East end of the Alaska Highway
I had no idea what to expect on this leg of our journey. I didn’t have a detailed map of this portion of the Alaska Highway or the Northwest Territories/British Columbia borders and I wasn’t sure how far I would want to travel. Would I drive all the way to YellowKnife, NWT or turn around and head home? To my surprise and joy, the rugged northern most range of the Canadian Rockies soon loomed ahead of us. This range is made of towering rock and scree mountains surrounded by crystal clear rivers and lakes. With the promise of great scenery and opportunity to see new types of wildlife, was spurred on.
Our first stop was a beautiful pebble beach
The air was humid and cool and the water was icy cold.
Nickel was getting cold, although she didn’t want to give up, and the other two were devouring chews that I’d given them.
The girls were drawn to a large rock pile next to the lake. As I approached, I realized it was the grave of somebody’s beloved dog. It was a beautiful place and I imagined that someone traveling with their ancient dog was forced to leave him/her in this peaceful resting place.
During our break we took a quick hike The trail signage promised a vista of the surrounding mountains and the possibility of spying some of the resident Stone’s sheep. This is a rather isolated population of mountain sheep that are a darker subspecies of Dall Sheep… the sheep I hoped to see on the Dempster Highway. Both types are very shy and difficult to spot.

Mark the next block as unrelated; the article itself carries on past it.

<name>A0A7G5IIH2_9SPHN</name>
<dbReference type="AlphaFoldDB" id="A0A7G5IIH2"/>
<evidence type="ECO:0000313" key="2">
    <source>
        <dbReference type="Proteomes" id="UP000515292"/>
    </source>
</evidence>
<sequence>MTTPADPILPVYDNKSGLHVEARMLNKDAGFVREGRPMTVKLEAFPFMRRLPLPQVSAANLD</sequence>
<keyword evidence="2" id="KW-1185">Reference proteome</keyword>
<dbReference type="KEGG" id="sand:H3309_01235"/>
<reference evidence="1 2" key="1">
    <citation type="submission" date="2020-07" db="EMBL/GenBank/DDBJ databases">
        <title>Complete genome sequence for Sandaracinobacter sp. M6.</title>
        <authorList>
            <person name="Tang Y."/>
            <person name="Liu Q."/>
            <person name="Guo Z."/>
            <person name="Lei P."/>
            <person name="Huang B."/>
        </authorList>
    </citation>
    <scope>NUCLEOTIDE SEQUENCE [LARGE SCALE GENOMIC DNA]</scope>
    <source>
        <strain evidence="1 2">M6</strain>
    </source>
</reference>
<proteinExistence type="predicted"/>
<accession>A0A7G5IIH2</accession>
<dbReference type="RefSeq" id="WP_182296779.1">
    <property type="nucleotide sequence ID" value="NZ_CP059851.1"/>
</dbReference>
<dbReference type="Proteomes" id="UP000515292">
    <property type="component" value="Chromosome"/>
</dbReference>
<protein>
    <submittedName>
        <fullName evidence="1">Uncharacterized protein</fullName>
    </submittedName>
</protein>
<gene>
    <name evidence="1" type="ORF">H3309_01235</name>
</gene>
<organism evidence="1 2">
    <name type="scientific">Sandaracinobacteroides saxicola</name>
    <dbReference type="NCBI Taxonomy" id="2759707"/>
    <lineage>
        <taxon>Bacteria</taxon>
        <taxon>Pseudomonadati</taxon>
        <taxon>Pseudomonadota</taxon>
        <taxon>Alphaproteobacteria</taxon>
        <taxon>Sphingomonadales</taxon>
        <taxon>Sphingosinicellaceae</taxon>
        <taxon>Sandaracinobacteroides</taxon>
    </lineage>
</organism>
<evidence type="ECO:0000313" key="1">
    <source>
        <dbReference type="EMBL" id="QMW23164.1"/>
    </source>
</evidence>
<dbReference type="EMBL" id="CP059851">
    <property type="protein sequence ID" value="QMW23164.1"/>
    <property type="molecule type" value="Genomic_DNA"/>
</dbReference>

This photo wasn’t taken by me… it’s from newswatch.nathional geographic.com
Due to our recent experience with the porcupine I decided to hobble the dogs during the hike. I do this occasionally on hikes or in camp as it allows the dogs the freedom to go where they want while preventing them from running (also know as chasing wildlife). I didn’t do this in previous bear territory for the obvious reasons.
The poodles didn’t like the restriction at first but were soon they trotting happily along. It was a nice break for me since I didn’t have to keep a keen eye out for game.
Only thing we found was…..
You can see that it consists mostly of sheep hair… I guess it’s the closest I’ll come to spotting a sheep.
There were plenty of signs for wildlife so I was still hoping to see some… particularly that elusive caribou. So far on the trip the signs kept promising but never delivering.